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Neo-Nazi groups spew hate outside Disney World and near Orlando, officials say

Groups of neo-Nazis and white supremacists spread antisemitic, white supremacist and anti-LGBTQ messages outside of Disney World and in the nearby Orlando area on Saturday, in the latest examples of rising antisemitism in the U.S., officials said.

A group of about 15 people wearing clothing and bearing flags emblazoned with Nazi insignia demonstrated outside the entrance to the Disney Springs shopping center, according to Orange County Sheriff’s Office, who said deputies were dispatched to the scene around 10:40 a.m.

According to the Anti-Defamation League, a civil rights organization dedicated to countering extremism, participants carried antisemitic, white supremacist and anti-LGBTQ flags and signs. The group consisted of members of the neo-Nazi groups Order of the Black Sun, Aryan Freedom Network and 14 First, a now disbanded group that has been absorbed into the National Socialist Movement, the largest neo-Nazi group in the U.S., according to the ADL.

The extremists dissipated after about two hours, and no arrests were made, according to the sheriff’s office.

Representatives for Walt Disney World did not respond to requests for comment Sunday afternoon.

The iconic theme park has been embroiled in controversies this year, garnering criticism for abolishing its diversity, equity and inclusion programs earlier this month, facing a legal challenge from Florida Gov. Ron DeSantis and encountering backlash from some Disney devotees for closing its famous Splash Mountain ride in January due to its incorporation of characters from the 1946 film “Song of the South,” which featured racist stereotypes.

In a statement, the Orange County Sheriff’s Office said the extremist groups gathered outside Disney were looking for attention and that the office condemned their actions.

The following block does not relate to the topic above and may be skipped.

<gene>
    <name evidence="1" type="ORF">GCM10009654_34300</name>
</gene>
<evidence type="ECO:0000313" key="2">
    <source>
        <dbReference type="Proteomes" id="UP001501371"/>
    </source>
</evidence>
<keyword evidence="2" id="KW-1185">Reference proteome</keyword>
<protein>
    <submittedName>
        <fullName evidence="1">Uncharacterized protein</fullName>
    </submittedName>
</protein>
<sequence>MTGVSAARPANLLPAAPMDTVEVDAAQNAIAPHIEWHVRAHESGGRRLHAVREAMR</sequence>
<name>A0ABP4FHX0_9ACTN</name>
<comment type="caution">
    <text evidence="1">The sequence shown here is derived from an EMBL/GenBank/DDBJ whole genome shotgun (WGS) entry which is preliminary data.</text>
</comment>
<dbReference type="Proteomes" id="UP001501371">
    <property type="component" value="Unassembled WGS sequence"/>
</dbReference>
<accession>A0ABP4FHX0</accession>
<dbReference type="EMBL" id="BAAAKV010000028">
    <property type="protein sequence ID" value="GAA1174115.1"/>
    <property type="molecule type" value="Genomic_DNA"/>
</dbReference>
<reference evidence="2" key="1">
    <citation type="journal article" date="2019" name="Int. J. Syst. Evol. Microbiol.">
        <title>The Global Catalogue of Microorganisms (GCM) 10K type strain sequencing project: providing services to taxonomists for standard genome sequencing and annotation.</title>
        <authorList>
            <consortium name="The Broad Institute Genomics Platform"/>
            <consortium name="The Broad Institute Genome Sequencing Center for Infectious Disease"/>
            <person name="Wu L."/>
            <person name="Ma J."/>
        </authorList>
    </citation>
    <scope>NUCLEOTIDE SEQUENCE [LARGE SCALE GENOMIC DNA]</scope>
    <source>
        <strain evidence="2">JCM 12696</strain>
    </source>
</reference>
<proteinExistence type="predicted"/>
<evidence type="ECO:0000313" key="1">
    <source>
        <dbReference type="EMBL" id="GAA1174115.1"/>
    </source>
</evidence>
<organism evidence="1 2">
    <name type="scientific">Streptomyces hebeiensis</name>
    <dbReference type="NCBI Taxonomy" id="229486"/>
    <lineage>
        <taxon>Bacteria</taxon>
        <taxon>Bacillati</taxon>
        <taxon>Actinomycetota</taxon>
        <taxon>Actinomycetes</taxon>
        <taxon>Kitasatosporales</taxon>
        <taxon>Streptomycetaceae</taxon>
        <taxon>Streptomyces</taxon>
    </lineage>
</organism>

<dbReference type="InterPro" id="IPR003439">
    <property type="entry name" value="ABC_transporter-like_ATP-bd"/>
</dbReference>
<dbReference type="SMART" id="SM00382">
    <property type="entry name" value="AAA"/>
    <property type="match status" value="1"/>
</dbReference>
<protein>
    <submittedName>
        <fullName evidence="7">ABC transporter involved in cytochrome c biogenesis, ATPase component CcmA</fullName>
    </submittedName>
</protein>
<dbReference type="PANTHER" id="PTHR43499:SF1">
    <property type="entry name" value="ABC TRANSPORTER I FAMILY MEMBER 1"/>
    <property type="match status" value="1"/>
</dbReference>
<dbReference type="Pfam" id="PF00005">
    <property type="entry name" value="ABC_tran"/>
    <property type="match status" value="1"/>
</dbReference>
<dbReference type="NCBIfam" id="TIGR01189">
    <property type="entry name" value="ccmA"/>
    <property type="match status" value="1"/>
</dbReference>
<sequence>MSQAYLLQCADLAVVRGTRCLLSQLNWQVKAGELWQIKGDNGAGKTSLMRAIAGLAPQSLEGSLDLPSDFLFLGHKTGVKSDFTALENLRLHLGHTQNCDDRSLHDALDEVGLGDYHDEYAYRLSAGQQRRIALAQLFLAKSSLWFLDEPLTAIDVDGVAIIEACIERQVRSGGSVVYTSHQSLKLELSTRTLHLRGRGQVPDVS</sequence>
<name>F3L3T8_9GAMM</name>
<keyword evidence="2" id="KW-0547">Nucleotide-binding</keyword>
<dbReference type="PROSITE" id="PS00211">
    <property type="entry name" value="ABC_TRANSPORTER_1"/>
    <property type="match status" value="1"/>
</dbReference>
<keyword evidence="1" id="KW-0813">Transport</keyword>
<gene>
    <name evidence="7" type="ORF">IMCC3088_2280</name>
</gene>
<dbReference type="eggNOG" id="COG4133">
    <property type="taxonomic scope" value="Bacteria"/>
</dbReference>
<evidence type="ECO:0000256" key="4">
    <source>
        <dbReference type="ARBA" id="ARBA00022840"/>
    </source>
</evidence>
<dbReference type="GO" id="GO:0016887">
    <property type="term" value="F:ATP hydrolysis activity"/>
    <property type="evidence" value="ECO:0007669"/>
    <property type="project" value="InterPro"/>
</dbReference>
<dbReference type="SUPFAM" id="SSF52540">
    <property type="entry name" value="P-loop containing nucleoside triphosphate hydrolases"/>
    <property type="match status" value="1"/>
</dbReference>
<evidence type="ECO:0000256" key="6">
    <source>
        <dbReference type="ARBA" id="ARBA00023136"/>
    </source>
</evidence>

“We know these groups demonstrate in high profile areas in order to agitate and incite people with antisemitic symbols and slurs,” the sheriff’s office said. “The Orange County Sheriff’s Office deplores hate speech in any form, but people have the First Amendment right to demonstrate. What these groups do is revolting and condemned in the strongest way by Sheriff [John] Mina and the Sheriff’s Office. They are looking for attention, and specifically media attention.”

Later in the day, a group of more than 50 members of two different extremist groups — the Goyim Defense League and Blood Tribe — gathered in the greater Orlando area and waved swastika flags, saluted Hitler and shouted hateful messages including “White power” and “Jews will not replace us,” according to the ADL.

The Goyim Defense League is a small network of antisemitic and white supremacist conspiracy theorists that was behind various antisemitic stunts that made headlines last year, including hanging a banner over a busy Los Angeles freeway that said “Kanye is right about the Jews” — referring to comments made by Ye, the rapper formerly known as Kanye West — and projecting the same message onto a building outside the TIAA Bank Field stadium in Jacksonville following a football game between the universities of Georgia and Florida, according to the Anti-Defamation League.

The Blood Tribe is a neo-Nazi group that espouses white supremacist and anti-LGBTQ views, according to the Anti-Defamation League.

A video posted to X, the platform formerly known as Twitter, by state Rep. Anna Eskamani, D., shows the extremists chanting “we are everywhere” as they march in what appears to be identical clothing while waving flags inscribed with swastikas. Eskamani said the incident took place at Cranes Roost Park, a waterfront area in the suburban city of Altamonte Springs, about 12 miles north of Orlando.

The Seminole County Sheriff’s Office directed questions about the incident to the Altamonte Springs Police Department, whose representatives could not immediately be reached.

An ADL spokesperson said the group was not aware of any arrests or injuries from either incident.

In a statement, the group called on leaders to denounce the extremists’ gatherings.

“This type of hateful activity has no place in our community,” the group’s Florida Regional Director Sarah Emmons said, noting that the incidents came just a week after the 60th anniversary of the March on Washington and the murders of three Black people in Jacksonville by a white gunman.

“We cannot allow for hate and extremist beliefs to become normalized in our society,” Emmons added.

Representatives for the Orlando Police Department and Orlando Mayor Buddy Dyer could not immediately be reached on Sunday afternoon.

Earlier this year, an ADL report found that 2022 saw the highest amount of recorded antisemitic incidents since the group began tracking them in 1979: there were 3,697 reported incidents last year, compared to 2,717 in 2021 — an increase of 36%. Most incidents — nearly 2,300 — were characterized as harassment, while more than 1,200 were acts of vandalism and 111 were assaults.

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